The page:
Feds require identities: should the Feds require buyers of luxury Los Angeles properties to reveal their identities?

  • Yes, considering the amount of federally-backed loan money involved, the Feds should make property buyers' indentities public but not just to out celebrities.

    Since many of the luxury properties in the Los Angeles area are also part of historic preservation and conservancy groups, it's important to know who's bought them. In the event of damage, the owners have to be willing and able to have the property restored according to very specific guidelines. The more people who know the owners, the more eyes can help fix problems before they become major issues. Also, because there's a lot a secured loan money involved in such purchases, Feds have the right to let other property owners know who's borrowed the publicly-financed money.

  • There is no reason to hide.

    There should be no reason to hide from the government who is living where. Though property buyers should be recorded in a federal database, that doesn't mean that the information should be open to the public. There should be a balance between public safety and personal privacy by having an official record of property buyers that is only available to government agencies like police or child services.

  • Buyers of luxury properties in Los Angeles should provide their identities.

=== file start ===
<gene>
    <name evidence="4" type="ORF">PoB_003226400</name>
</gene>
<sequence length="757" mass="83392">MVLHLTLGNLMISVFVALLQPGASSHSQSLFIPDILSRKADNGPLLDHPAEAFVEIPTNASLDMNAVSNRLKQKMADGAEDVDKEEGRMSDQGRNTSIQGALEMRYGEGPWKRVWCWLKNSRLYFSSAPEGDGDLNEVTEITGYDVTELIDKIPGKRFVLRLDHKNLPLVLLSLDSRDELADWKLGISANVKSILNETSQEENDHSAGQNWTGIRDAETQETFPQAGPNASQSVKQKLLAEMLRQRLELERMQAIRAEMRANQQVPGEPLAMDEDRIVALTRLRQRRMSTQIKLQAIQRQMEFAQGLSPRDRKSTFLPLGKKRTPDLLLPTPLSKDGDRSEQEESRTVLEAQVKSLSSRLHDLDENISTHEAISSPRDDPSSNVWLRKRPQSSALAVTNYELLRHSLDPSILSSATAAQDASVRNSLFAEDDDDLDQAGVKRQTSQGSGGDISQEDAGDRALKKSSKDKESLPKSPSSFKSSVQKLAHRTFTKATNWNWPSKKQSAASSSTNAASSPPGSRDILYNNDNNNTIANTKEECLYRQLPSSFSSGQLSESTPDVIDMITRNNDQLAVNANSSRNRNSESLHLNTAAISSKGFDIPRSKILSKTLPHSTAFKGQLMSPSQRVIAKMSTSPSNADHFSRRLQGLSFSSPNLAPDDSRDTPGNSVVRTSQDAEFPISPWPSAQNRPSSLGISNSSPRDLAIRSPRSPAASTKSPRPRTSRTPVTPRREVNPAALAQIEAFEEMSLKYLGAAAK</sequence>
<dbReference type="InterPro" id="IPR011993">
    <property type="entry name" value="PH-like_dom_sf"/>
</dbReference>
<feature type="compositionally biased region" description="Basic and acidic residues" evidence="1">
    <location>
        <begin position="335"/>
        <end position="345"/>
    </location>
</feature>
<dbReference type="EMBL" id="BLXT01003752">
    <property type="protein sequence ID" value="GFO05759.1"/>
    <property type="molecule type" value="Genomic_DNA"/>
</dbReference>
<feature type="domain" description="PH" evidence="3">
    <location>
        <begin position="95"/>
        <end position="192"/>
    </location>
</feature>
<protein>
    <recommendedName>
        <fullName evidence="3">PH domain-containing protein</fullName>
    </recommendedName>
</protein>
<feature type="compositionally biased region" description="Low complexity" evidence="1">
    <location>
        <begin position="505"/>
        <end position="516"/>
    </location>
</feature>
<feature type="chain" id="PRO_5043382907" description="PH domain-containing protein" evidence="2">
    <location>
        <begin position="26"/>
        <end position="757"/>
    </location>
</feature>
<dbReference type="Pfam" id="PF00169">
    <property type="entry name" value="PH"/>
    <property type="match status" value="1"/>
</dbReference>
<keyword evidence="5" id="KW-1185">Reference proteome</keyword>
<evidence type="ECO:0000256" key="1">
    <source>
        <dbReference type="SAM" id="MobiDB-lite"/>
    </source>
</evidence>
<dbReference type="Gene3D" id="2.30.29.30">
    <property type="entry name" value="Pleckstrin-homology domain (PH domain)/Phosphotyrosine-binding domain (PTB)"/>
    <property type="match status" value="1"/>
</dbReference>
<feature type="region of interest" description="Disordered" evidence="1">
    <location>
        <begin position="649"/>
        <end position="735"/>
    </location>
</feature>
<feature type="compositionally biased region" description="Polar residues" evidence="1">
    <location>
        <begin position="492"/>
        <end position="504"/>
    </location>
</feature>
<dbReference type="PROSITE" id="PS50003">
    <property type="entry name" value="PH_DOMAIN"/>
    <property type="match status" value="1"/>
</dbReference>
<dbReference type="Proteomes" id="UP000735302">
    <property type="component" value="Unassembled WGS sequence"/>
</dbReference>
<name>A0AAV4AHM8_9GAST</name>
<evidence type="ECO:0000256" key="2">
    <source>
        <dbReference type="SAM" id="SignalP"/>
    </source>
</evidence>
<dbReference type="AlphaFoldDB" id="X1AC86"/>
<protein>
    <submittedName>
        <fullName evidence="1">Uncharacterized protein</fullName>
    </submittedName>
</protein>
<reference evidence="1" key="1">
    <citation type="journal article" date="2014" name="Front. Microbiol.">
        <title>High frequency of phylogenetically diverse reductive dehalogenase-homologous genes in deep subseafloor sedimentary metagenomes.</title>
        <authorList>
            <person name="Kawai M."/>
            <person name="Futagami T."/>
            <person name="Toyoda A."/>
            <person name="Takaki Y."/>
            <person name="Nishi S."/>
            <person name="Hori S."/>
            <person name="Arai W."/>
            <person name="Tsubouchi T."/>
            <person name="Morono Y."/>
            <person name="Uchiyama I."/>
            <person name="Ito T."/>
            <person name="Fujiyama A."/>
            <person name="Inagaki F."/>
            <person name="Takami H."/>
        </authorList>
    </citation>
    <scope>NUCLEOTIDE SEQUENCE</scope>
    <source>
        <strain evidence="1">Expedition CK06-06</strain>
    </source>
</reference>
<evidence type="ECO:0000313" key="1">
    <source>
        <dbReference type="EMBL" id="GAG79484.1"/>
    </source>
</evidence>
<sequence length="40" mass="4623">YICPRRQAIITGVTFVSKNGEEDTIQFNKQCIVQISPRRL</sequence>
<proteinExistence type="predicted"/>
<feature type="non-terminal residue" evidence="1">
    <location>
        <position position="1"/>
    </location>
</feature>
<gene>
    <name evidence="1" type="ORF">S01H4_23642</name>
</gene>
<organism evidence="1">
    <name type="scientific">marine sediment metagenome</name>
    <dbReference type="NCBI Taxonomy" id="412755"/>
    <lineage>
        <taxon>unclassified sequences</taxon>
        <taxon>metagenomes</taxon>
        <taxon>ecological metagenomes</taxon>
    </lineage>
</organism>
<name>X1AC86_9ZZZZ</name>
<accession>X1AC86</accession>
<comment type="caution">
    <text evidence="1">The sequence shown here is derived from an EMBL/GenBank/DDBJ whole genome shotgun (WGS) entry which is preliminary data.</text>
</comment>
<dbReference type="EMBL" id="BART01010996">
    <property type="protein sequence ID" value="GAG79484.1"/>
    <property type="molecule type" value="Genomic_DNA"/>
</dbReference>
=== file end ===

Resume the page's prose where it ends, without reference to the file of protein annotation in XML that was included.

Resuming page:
When buying non-luxury properties, in most cases, people having to prove who they are. They are required to provide a social security number, undergo a criminal background check, and much more. The case should not be different just because there is more money involved. If anything, it should be more strict.

  • Luxury property buyers should not have the right of anonymity

    It would be too easy for people to spend illegally obtain funds to purchase luxury Los Angeles properties if they are not required to reveal their identities. Proof of one's identity is required in most aspects of daily and is the norm for financial transaction. Allowing anonymity in the purchase of high-end properties is an open invitation to criminals.

  • This goes against the 4th amendment

    Given the reason they are doing this, it goes against the 4th amendment. For any given individual property owner they have no reason to suspect money laundering, asking for their identity is an unreasonable search and seizure.

    However, if there was a federal property tax then it would be OK for them to get the information that way. That would not set any precedents weakening the 4th amendment, since then they would be requesting the information for the purpose of enforcing tax law, although they could also look over the information to discover evidence of money laundering.

    Even then some of the properties may be in the name of a company but if something suspicious enough to warrant an investigation were discovered then they could ask for the identities of the people who carried out the transactions without raising any 4th amendment issues.

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